‘Strong not skinny’ Amanda Byram shares her top fitness tips


January is long gone, but some of us have managed to hold on to our fitness aspirations from the month of good intentions. 

Joining the #IrishFitFam can be intimidating, but once you make the first steps on your fitness journey, you'll never want to look back. 

Amanda Byram, host of Dancing With The Stars, has always been into her fitness, but only recently has the TV presenter reconsidered running as part of her routine. 


A post shared by Amanda Byram (@amandabyram) on

This is thanks to her involvement with the Vhi Women's Marathon, which is celebrating its 35th year.

The Clontarf native is heading up the marathon as an ambassador, and the fitness advocate chatted about her reasons for joining the cause. 

"My main passion is health and fitness, I've got my PT certificate and I've studied nutrition, and I have an active wear range coming out, so for me it was of the utmost importance," she said. 

"I like to empower women through fitness, I'm all about being strong not skinny, and I'm all about women getting together to train because it can be quite intimidating a lot of the time."

In regards to Amanda's training for the marathon, she admits that she hasn't quite gotten around to starting yet, but she will be following the 14 week plans that are kicking off on the VHI website this week.

While the TV presenter is mad about fitness, she's a bit of a novice when it comes to training for a marathon. 

"I've given myself this time, the 14 weeks in the run up to it to really focus on it, because I used to run a long time ago but then I hurt my knees and gave it up, and I've been wanting to get back into it for so long."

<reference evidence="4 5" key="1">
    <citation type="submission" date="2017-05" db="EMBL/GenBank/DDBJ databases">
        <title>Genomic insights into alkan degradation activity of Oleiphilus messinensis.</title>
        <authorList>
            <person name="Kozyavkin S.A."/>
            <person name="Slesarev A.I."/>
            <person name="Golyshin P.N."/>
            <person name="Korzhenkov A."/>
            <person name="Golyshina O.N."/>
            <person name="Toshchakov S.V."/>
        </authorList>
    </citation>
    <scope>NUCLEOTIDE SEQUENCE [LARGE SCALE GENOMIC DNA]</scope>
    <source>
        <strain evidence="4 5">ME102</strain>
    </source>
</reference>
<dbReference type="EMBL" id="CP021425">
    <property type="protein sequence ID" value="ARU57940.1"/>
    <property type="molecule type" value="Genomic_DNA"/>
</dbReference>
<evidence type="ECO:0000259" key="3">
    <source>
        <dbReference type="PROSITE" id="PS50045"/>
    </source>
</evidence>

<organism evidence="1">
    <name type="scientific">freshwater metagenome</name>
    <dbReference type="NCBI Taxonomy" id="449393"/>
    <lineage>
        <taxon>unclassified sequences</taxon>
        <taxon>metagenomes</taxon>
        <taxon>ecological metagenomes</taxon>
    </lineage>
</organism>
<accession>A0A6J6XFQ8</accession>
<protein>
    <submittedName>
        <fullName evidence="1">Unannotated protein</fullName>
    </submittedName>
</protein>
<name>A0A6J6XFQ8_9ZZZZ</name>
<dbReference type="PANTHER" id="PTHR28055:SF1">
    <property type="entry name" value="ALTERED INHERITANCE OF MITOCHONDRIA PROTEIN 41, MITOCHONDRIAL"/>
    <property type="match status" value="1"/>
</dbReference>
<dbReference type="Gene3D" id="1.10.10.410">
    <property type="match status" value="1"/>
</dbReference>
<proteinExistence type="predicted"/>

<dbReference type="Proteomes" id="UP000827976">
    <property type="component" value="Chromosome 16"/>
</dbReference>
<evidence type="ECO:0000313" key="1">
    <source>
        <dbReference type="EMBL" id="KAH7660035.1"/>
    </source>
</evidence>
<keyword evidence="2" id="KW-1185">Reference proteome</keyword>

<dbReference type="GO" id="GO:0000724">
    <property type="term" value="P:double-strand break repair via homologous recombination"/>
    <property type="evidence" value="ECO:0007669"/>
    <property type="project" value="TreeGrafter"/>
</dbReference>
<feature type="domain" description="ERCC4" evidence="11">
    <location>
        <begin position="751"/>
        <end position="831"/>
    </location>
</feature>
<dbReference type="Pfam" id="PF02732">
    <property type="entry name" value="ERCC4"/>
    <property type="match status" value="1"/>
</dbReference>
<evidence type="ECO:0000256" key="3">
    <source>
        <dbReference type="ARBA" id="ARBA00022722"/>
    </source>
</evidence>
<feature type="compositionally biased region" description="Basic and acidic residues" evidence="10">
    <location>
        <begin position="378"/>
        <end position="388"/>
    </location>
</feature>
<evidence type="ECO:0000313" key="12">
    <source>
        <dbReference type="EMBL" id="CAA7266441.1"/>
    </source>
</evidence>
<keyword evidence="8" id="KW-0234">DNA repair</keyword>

A post shared by Amanda Byram (@amandabyram) on

When asked about her personal techniques for getting motivated to train, Amanda cited a good mental attitude as being one of the most important aspects. 

"There's a lot of mental techniques that have to happen, I think it's about wanting to not needing to, that's what you always have to tell yourself is that you want to do it. and when you do it for pleasure it becomes less of a chore," she advised. 

"Also, when I was in my late thirties and turning forty I thought 'I've really got to make an effort now if I want to be fit and healthy and strong into my fifties and my sixties and my seventies' so I've got to start now."

"I spent so long trying to be skinny because I thought that's what healthy was all about, I thought 'I wont eat this' or 'I'l eat low fat this' and all the rest of it, and all these faddy diets and I was just finding that I didn't have any energy and I wasn't strong. I was thin but I wasn't strong," she admitted. 

Amanda, who plans to run the marathon for the Down Syndrome Centre in Sandyford, also credited an achievable and steady pace as being the key to training successfully. 

"For me it's all about starting slowly, and building incrementally, I think that rather than going straight into it, you know, a week before the mini marathon an then get an injury and then not be able to do it so its about incorporating it into your daily life, and it's not for a small period of time either, it's a lifestyle."

"I'm going to take it really really slowly and probably do one or two kilometers per day or something like that, and build up strength.

"This isn't just about the run or the walk, it's alo about strength from within and getting that mind set that you can do this, we'll all do this together."

"On the day that's in it, there could be up to 35,000 women running, walking, crawling, jogging, whatever they might be doing and that in itself is reason to get from Fitzwilliam square to Baggot Street, it's such a buzz."

"Some of us are doing it for charities, others are doing it to get a personal best, so it's fun combined with sport combined with a charitable event." 

While we're more aquainted with the a Netflix marathon than an actual marathon, we'll be signing up to get involved in the biggest all-women's event of its kind in the world.

The first Women’s Mini Marathon kicked off in Dublin in 1983 with 9,000 entrants, and it has grown in popularity year on year, raising over €200,000,000 for charity since it first began. 

The event will see women make their way through Dublin city on Bank Holiday Monday, 5 June 2017, and registration is currently open. 

Dust off those gym runners, ladies.